Dog, cat owners with COVID-19 often pass it to pets

Cat resting on man's chest
Cat resting on man's chest

Chalabala / iStock

Two new unpublished studies suggest that people who have COVID-19 often spread it to their dogs and cats—particularly if they share a bed with their cats—although the pets usually have no or mild symptoms but in a few cases might have severe disease.

The studies will be presented at the virtual European Congress of Clinical Microbiology & Infectious Diseases (ECCMID) from Jul 9 to 12.

No evidence pets can infect people

According to an ECCMID news release on the first study, researchers at Utrecht University in the Netherlands dispatched a mobile veterinary clinic to 196 homes of dog and cat owners who had tested positive for COVID-19 from 2 to 200 days before. Veterinary staff obtained nose-throat and rectal swabs from the pets to test for active coronavirus infection, as well as blood samples to test for antibody evidence of previous infection.

Six of 154 cats (3.9%) and 7 of 156 dogs (4.5%) tested positive for COVID-19, while 31 cats (20.1%) and 23 dogs (14.7%) had coronavirus antibodies. All 11 pets that underwent a second round of tests after another 1 to 3 weeks tested positive for antibodies, and 3 cats still were positive for COVID-19. The animals had no or mild symptoms.

None of the eight cats and dogs living in the same homes as the pets that tested positive for coronavirus became infected, suggesting that the virus didn't spread among the animals. The researchers said that previous studies that found that COVID-19 was more common in pets of infected owners than in pets with no such contact point to human-to-pet transmission rather than pet-to-human spread.

The researchers also said that the results show that human-to-pet COVID-19 transmission is common. Lead study author Els Broens, DVM, PhD, said that people who have COVID-19 should avoid contact with pets as well as people.

"The main concern, however, is not the animals' health—they had no or mild symptoms of COVID-19—but the potential risk that pets could act as a reservoir of the virus and reintroduce it into the human population," she said in the release.

"Fortunately, to date no pet-to-human transmission has been reported. So, despite the rather high prevalence among pets from COVID-19 positive households in this study, it seems unlikely that pets play a role in the pandemic."

Cats especially susceptible to infection

A second ECCMID news release details a study out of the University of Guelph in Canada that involved testing 48 cats and 54 dogs of 77 COVID-19 survivors for coronavirus antibodies. The owners were asked how they interacted with their pets, including whether they petted or kissed them and whether they permitted them to sit on their lap, sleep in their bed, or kiss or lick their face.

The researchers also tested 75 dogs and cats in an animal shelter and 75 stray cats treated at a low-cost veterinary clinic for coronavirus antibodies. Thirty-two of 48 (67%) of the owned cats and 23 of 54 (43%) of the owned dogs had antibodies, compared with 7 (9%) dogs and cats at the animal shelter and 2 (3%) of the stray cats.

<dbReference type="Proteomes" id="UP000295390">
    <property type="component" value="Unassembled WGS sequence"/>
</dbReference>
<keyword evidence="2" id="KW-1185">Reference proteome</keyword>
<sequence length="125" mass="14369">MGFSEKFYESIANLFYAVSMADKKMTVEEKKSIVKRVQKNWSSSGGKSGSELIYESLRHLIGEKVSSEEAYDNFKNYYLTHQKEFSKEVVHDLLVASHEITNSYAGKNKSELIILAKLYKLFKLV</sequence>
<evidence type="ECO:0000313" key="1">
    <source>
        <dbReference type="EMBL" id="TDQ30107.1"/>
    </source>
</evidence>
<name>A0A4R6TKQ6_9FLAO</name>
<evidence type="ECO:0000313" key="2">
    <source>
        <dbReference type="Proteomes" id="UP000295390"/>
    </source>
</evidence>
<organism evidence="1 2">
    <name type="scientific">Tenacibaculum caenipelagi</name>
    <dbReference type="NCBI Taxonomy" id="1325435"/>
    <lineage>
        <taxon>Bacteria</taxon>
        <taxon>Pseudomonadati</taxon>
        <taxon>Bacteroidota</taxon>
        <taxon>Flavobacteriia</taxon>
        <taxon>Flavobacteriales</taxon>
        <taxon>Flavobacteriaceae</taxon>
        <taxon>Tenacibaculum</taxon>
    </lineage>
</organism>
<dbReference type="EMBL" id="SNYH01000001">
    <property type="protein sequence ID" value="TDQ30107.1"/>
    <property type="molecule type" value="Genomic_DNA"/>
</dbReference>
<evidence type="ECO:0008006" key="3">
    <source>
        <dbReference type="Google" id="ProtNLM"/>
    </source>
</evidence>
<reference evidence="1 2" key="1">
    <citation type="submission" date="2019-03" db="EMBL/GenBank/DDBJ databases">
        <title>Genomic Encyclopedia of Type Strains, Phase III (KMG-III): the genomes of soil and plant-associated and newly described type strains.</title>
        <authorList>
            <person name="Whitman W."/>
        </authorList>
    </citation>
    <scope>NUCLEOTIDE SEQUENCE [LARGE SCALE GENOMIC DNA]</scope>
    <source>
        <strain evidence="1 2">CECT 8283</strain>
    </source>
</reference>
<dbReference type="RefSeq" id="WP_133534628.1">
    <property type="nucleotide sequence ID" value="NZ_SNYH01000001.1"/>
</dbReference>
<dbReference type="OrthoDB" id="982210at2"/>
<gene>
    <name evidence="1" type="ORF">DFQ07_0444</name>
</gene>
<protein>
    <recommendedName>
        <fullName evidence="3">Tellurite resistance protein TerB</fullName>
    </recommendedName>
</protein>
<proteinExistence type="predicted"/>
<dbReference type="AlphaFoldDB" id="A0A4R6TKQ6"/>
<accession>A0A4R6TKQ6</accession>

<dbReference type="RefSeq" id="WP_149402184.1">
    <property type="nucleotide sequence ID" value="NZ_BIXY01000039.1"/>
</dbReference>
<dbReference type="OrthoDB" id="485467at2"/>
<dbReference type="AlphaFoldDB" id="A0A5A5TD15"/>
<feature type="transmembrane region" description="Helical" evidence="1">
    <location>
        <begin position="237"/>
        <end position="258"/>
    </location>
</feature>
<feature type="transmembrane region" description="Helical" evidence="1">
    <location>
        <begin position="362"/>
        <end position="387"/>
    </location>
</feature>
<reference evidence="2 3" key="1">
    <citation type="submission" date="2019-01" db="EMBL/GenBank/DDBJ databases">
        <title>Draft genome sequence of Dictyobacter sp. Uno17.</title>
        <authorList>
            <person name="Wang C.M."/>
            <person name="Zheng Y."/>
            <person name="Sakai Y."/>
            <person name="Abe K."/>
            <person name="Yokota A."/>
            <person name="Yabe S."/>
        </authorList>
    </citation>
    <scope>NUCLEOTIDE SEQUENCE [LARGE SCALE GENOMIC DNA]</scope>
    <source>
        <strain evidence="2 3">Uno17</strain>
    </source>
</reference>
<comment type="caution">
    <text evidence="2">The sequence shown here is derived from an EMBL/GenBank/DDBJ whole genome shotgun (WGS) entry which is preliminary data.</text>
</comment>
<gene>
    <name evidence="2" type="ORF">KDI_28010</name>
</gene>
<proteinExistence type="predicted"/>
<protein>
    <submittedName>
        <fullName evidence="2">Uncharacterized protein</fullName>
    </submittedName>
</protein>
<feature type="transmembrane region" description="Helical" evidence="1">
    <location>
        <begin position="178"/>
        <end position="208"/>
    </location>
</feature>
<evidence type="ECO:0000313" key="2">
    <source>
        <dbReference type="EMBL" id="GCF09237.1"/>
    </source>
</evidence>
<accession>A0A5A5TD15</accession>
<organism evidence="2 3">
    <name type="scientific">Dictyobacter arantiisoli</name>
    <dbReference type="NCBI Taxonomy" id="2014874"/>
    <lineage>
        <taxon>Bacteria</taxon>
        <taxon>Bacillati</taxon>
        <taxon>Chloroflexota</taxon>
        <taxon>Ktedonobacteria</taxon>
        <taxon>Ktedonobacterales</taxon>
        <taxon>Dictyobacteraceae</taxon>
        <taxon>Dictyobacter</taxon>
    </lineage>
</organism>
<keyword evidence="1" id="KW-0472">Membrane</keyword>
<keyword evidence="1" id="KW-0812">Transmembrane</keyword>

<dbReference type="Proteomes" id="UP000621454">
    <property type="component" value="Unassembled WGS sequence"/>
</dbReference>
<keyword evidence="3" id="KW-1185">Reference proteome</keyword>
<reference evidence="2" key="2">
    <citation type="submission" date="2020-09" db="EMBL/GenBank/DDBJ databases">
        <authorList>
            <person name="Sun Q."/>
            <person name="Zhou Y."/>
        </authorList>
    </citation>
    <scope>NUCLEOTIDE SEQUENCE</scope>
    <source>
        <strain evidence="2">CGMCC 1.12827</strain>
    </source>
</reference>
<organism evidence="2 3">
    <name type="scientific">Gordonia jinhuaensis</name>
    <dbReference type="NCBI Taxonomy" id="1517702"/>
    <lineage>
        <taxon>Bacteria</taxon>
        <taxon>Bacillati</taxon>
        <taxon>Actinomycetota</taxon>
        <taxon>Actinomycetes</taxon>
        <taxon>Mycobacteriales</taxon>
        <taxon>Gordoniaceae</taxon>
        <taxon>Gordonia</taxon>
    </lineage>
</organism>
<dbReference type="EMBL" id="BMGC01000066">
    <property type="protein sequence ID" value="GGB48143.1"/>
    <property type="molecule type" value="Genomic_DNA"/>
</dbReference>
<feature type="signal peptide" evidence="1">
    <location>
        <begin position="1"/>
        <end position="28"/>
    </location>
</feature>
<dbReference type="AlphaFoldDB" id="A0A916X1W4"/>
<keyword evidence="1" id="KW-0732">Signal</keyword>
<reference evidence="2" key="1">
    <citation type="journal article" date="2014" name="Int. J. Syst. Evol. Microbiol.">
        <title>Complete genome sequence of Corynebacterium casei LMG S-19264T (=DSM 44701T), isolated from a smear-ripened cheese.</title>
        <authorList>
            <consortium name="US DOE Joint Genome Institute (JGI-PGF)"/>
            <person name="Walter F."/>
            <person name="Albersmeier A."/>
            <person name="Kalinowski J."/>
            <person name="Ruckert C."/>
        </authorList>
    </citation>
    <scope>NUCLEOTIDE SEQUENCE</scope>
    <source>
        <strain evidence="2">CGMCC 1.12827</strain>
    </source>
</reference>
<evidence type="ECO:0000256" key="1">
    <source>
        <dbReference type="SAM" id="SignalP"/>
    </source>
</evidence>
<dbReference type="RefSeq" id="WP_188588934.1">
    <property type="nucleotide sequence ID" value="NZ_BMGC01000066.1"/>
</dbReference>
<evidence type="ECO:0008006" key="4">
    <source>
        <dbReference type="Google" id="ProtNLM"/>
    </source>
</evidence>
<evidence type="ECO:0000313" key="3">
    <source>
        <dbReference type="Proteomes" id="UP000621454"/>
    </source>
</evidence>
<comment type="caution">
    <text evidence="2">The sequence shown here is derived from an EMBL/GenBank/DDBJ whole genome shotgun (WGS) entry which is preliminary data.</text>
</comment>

Eleven (20%) of owned dogs had symptoms, most often lethargy and loss of appetite. Some dogs had a mild, transient cough or diarrhea. Thirteen owned cats (27%) had symptoms, most commonly a runny nose and difficulty breathing. While most cases were mild, three were severe.

The amount of time dogs and owners spent together and the type of contact they had didn't change the dogs' odds of infection. But that wasn't the case with cats, which were at higher risk of coronavirus infection the more time they spent with their owners, especially if they shared a bed.

The researchers said that cats have biological factors that make them more vulnerable than dogs to COVID-19, such as viral receptors that allow the virus to more easily infect cells. Cats are also more likely than dogs to sleep near their owner's face, which increases their exposure to the virus.

They added that because the infection rate in animals with owners was higher than in those at the shelter and the stray cats, humans are more likely spreading the virus to pets than vice versa, something previous studies have also shown.

Lead author Dorotheee Bienzle, DVM, PhD, recommends that infected owners keep away from their pets and not allow them into their bedroom. "I'd also recommend that you keep your pet away from other people and pets," she said in the release.

"While the evidence that pets can pass the virus on to other pets is limited, it can't be excluded," she added. "Similarly, although pets have not been shown to pass the virus back to people, the possibility can't be completely ruled out."

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